Climate Change and journalists

Recovering, slowly, at the moment from a bit of a health thing. My tendency to over-do things has been a bit, umm, overdone of late.

I notice a debate starting to rage here and here about the “letting go” of Listener Ecological columnist David Hanson.

I know nothing about the particular case, but the debate around it raises some interesting issues around media coverage of climate change and related issues. Poneke considers the coverage of climate change by the media has been sensationalist and alarmist. I’m inclined to agree.

Journalists, as a group, are not good on issues to do with science and maths. Most of us – myself included – are people who gravitated towards subjects like English and History and – when we got to tertiary study – Politics, Philosophy and Sociology. The closest we get to anything science is economics, which isn’t science at all, although it does involve maths. Sometimes.

That has always meant that journalism, as a profession, is incredibly vulnerable to anyone who comes along with a plausible sounding story involving science. Its a vulnerability I feel we’re not sufficiently careful of.

This is most noticeable on any stories to do with medicine and health.

My own views on climate change? A qualified agnosticism. I’d break my views into four parts.

  1. My knowledge of history tells me the earth has been through periods of apparent warming (and cooling) before. But my knowledge of history also tells me that we have lived through a very unusual time. Over the past 200 years we’ve taken a whole heap of stuff out of the ground and converted it into energy, and shoved the waste from that into rivers and into the atmosphere. The chances of that not harming the atmosphere, and the waterways, strike me as being pretty slim.
  2. Which means that, just like we don’t shove stuff into rivers with anything like the abandon we did a couple of generations back, we should be a lot more careful about what we shove into the atmosphere. Reducing emissions, in other words, seems to me to be a sensible thing to do.
  3. Climate Change itself? Don’t know. We won’t know until its too late to do anything about it.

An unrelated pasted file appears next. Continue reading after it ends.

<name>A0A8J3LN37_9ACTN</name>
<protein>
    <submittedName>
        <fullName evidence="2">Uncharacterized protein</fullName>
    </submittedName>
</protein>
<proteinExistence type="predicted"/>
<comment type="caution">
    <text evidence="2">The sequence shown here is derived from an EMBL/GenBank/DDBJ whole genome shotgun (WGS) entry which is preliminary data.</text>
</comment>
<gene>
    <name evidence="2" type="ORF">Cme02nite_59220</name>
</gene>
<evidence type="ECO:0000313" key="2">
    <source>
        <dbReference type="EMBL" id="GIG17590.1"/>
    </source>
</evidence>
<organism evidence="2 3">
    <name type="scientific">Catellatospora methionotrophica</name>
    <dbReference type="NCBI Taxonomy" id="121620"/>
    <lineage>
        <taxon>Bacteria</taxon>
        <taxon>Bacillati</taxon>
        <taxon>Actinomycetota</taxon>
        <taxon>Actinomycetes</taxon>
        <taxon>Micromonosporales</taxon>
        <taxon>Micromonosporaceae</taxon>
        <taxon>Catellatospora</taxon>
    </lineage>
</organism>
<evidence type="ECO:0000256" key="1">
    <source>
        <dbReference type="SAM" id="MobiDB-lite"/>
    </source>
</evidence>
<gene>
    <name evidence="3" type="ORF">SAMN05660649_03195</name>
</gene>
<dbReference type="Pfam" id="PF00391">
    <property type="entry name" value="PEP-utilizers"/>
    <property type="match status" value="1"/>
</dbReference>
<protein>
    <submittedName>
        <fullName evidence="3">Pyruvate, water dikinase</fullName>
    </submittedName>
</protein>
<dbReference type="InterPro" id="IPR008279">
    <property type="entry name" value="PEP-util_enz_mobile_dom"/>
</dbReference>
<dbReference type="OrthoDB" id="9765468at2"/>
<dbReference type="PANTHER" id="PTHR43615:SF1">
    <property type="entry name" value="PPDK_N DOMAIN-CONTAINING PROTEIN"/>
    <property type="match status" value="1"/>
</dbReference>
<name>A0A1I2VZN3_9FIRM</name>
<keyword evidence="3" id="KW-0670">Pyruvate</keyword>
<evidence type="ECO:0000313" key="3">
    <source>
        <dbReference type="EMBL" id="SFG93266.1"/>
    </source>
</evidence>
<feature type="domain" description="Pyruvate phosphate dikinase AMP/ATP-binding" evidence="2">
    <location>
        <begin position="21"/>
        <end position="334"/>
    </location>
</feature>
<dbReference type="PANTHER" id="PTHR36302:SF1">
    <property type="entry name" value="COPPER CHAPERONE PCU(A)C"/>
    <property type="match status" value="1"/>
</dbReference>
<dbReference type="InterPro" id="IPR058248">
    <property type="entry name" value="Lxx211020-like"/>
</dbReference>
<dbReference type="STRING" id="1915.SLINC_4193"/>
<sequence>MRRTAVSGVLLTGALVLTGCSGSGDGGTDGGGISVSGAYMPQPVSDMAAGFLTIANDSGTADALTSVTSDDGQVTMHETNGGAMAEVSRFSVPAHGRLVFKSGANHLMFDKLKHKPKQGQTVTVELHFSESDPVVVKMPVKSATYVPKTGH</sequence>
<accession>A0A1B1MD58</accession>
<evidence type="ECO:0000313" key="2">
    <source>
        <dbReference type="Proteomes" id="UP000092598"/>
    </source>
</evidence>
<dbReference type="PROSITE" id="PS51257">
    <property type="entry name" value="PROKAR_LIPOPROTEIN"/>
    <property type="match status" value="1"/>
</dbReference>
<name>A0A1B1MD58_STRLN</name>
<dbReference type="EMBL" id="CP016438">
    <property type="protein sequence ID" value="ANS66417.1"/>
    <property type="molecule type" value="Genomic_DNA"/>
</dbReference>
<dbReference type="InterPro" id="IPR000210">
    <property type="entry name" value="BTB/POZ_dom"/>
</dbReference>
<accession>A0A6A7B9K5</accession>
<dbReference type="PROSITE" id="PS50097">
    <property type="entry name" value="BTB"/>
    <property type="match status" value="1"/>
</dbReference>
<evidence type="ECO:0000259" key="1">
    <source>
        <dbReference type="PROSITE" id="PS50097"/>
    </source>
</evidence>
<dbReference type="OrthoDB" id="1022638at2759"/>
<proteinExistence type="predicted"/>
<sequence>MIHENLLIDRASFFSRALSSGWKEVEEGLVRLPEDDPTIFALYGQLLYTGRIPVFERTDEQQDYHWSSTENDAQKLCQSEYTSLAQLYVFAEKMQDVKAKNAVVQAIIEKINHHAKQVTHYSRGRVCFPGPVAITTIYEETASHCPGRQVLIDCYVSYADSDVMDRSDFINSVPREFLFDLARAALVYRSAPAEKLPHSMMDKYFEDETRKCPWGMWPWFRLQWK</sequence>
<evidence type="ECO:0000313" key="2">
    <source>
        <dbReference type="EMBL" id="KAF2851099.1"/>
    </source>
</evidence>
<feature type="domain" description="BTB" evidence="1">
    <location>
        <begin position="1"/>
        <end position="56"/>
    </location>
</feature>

4. Kyoto Protocol? Very very dubious about it. Grandiose schemes like this have never worked. It also seems to me to be primarily aimed at reducing economic growth.

But to return to the issue of media coverage of the issues: If I was running journalism training I would be pushing very hard to recruit more people who can understand scientific issues. It strikes me that, whatever your views on climate change, we’re being a bit short-changed as far as quality coverage is concerned.

2 thoughts on “Climate Change and journalists

  1. Rob The information about climate change is out there. We only need to do our homework to catch up. Even better, the keys points in the arguments for each side have now been refined to a level of clarity that makes it possible to come to a conclusion fairly quickly. Your assessment of journalists and science may be correct, but it does leave me wondering why anyone would write an editorial on the topic if they hadn’t done their homework. At this point I think it worth distinguishing between straight news and (supposedly) informed opinon. On many issues I can think of, uninformed opinion would appear to be a major chunk of editorial output. I think of the atmosphere this way: the part we breathe is barely 3kms thick from top to bottom…and top 1km isn’t very comfortable. It’s pathetically easy to fill that shallow column with crap until it’s hard for many people to breathe. Many big cities manage to do it most days. We are now 6.7 billion on a smallish planet with barely 2kms of breathable air above us. We burn a LOT of stuff….and more and faster every day. Kyoto was an attempt to use market forces to control CO2 emissions. If anything, what it has highlighted is how weak and susceptible to perversion and corruption markets are. We will one day eith find we are simply compelled to comply or we will pay the price of adapting to whatever pops up. When you think about it, we have been UN-sequestering the carbon that over a hundred million years of plant growth had tucked away. Maybe the cooler, drier planet we now live on is the product of that sequestration….and in releasing the CO2 we may be turning the clock back to the warm and steamy days when the dinosaurs walked the Arctic jungles. Maybe a beach bach on an Arctic or Antartic coast, surrounded by date palms, lies in the future of your descendents and mine. Seems to me maybe it isn’t the outcome of climate change we have to fear. It’s the pain of the transition….with millions of people dying and mass extinctions of other species.


  2. It’s also very difficult to develop as a science writer on this particular topic because the woods are filled with acolytes on all sides, equally willing to grind an axe in one’s face.


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